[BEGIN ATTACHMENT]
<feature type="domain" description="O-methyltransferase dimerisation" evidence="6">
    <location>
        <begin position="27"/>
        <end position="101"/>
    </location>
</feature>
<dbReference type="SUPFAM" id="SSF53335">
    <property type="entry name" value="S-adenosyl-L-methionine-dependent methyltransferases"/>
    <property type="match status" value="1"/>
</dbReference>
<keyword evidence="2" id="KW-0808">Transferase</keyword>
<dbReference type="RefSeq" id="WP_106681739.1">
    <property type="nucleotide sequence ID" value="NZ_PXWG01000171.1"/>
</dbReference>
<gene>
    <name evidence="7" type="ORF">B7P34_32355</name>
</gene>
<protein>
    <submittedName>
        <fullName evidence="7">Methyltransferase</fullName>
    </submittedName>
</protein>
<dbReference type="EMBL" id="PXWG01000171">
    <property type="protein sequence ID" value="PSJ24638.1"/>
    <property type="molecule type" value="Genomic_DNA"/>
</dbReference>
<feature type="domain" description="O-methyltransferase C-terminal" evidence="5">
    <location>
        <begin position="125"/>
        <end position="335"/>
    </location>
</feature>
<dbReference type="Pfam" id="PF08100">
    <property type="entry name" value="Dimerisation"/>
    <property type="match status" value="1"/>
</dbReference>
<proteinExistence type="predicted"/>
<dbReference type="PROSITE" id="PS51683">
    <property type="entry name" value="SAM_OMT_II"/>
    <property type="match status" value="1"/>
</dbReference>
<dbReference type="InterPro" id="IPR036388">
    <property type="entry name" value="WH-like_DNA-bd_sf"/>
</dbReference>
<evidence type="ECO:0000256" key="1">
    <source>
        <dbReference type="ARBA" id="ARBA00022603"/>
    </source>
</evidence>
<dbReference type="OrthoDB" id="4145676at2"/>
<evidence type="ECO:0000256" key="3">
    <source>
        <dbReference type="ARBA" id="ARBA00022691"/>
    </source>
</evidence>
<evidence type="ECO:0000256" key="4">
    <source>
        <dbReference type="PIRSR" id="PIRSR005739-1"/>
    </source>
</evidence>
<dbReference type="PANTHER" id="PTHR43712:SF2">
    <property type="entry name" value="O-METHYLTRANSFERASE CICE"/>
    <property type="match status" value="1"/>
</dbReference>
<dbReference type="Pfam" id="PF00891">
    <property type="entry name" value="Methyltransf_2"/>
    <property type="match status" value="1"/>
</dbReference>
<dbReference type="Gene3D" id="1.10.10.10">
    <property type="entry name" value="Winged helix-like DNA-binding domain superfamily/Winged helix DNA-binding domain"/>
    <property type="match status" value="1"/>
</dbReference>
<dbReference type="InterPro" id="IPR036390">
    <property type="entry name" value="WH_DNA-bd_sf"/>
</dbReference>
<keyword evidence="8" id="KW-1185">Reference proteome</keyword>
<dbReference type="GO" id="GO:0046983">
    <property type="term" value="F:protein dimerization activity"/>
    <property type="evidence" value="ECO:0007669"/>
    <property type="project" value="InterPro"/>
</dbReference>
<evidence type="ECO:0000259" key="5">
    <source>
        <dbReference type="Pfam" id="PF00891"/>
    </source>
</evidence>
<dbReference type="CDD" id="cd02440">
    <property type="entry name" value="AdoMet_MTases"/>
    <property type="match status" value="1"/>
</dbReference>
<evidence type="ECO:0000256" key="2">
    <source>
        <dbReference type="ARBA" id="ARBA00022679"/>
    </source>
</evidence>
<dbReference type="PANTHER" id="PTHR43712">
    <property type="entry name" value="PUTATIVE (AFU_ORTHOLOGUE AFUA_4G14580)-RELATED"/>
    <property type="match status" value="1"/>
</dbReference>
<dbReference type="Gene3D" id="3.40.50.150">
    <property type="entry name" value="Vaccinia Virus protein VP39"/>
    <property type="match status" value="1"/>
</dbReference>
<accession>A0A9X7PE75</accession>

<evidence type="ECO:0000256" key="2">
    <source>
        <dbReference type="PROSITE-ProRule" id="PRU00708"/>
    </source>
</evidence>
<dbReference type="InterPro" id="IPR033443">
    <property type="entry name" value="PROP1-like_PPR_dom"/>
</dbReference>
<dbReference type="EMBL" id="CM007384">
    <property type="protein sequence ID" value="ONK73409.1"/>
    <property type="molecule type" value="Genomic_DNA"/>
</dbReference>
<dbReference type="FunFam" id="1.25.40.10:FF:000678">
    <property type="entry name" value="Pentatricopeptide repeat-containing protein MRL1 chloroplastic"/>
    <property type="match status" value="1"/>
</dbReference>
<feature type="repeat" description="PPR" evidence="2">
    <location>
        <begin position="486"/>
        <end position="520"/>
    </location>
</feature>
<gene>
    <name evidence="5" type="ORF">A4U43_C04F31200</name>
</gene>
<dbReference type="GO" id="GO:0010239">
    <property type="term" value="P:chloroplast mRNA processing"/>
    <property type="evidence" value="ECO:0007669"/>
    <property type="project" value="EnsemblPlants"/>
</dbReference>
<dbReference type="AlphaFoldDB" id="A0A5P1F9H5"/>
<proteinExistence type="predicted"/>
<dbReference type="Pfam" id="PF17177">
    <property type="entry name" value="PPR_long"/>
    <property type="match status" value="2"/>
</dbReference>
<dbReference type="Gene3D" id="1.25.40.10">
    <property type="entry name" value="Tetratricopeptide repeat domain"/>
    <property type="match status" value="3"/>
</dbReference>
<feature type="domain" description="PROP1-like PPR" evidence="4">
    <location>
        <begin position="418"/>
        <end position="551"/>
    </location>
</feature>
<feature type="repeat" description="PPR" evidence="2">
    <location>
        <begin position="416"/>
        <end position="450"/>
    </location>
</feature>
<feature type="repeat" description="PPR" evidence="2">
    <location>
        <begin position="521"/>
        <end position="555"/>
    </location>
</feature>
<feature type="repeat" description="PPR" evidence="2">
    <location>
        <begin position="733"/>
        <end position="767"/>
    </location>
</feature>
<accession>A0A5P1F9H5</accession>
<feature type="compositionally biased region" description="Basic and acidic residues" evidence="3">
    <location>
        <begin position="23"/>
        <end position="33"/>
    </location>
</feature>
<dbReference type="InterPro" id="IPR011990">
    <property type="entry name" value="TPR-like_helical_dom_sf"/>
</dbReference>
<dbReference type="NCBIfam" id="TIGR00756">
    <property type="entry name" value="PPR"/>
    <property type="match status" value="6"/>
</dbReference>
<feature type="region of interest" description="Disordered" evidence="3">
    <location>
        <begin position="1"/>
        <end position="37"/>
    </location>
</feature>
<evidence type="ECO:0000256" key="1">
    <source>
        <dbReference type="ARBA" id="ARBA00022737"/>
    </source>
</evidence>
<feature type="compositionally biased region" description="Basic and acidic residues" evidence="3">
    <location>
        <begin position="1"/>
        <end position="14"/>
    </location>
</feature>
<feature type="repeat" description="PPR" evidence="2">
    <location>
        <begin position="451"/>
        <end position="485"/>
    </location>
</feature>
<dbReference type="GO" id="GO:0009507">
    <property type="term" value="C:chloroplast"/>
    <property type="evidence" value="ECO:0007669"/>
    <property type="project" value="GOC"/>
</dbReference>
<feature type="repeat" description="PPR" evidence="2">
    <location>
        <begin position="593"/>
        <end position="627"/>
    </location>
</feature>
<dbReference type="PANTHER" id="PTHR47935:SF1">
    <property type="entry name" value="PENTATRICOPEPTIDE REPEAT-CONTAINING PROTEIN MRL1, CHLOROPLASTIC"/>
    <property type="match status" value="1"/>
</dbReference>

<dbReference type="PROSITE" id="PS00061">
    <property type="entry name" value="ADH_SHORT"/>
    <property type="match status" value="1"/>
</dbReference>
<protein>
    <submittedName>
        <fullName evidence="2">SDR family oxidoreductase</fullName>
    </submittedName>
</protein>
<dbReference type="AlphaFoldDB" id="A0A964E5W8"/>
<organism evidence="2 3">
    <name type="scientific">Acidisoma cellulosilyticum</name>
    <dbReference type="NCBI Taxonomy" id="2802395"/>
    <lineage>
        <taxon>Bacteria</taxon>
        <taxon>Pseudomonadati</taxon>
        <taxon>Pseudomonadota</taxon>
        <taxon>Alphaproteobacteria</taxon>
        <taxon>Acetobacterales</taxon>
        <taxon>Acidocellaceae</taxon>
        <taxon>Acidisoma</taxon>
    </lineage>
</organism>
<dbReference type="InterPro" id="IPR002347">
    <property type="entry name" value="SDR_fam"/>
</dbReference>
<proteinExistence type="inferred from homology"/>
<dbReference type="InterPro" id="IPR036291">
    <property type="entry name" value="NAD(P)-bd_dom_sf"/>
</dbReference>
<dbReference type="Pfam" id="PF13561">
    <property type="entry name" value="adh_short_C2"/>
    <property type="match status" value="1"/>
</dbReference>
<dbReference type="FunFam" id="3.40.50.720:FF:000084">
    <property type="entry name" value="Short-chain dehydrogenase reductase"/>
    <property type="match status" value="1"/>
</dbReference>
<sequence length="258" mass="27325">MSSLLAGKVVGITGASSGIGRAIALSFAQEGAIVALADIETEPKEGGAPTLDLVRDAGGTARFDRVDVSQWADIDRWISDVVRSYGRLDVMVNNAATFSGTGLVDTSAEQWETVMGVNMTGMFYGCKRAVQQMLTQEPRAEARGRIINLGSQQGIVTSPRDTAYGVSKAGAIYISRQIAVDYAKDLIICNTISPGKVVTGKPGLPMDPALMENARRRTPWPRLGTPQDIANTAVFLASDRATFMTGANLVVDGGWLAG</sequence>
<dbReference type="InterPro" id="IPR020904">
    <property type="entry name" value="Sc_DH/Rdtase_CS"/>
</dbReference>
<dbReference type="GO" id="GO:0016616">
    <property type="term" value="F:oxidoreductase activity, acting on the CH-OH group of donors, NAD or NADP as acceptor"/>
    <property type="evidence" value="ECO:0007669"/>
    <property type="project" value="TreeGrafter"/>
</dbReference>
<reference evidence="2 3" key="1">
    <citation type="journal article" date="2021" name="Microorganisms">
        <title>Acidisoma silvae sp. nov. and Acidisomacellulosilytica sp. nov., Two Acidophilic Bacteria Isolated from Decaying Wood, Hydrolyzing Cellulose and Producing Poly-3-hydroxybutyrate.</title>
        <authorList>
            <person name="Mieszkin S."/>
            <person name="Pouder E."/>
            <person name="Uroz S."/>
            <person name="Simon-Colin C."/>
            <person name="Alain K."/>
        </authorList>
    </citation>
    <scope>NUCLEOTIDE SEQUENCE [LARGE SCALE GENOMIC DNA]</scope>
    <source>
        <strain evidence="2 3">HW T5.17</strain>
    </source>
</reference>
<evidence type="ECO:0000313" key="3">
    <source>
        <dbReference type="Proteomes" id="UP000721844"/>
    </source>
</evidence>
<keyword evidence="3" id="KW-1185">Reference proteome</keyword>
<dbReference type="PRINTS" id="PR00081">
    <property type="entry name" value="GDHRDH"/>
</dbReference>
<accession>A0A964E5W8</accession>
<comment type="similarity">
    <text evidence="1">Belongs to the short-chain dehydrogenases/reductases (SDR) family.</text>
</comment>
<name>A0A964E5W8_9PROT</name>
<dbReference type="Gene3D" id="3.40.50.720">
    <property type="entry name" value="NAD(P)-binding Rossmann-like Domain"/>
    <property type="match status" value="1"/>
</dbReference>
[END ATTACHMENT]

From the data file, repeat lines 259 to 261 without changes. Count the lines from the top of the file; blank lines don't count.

<sequence length="258" mass="27325">MSSLLAGKVVGITGASSGIGRAIALSFAQEGAIVALADIETEPKEGGAPTLDLVRDAGGTARFDRVDVSQWADIDRWISDVVRSYGRLDVMVNNAATFSGTGLVDTSAEQWETVMGVNMTGMFYGCKRAVQQMLTQEPRAEARGRIINLGSQQGIVTSPRDTAYGVSKAGAIYISRQIAVDYAKDLIICNTISPGKVVTGKPGLPMDPALMENARRRTPWPRLGTPQDIANTAVFLASDRATFMTGANLVVDGGWLAG</sequence>
<dbReference type="InterPro" id="IPR020904">
    <property type="entry name" value="Sc_DH/Rdtase_CS"/>